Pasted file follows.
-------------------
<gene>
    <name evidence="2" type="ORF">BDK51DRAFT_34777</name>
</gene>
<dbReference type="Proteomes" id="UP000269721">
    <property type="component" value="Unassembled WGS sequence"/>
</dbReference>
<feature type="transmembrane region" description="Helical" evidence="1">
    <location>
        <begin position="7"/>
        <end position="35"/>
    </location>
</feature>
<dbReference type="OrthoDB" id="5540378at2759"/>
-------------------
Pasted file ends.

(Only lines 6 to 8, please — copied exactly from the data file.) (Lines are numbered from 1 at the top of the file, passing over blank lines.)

</dbReference>
<feature type="transmembrane region" description="Helical" evidence="1">
    <location>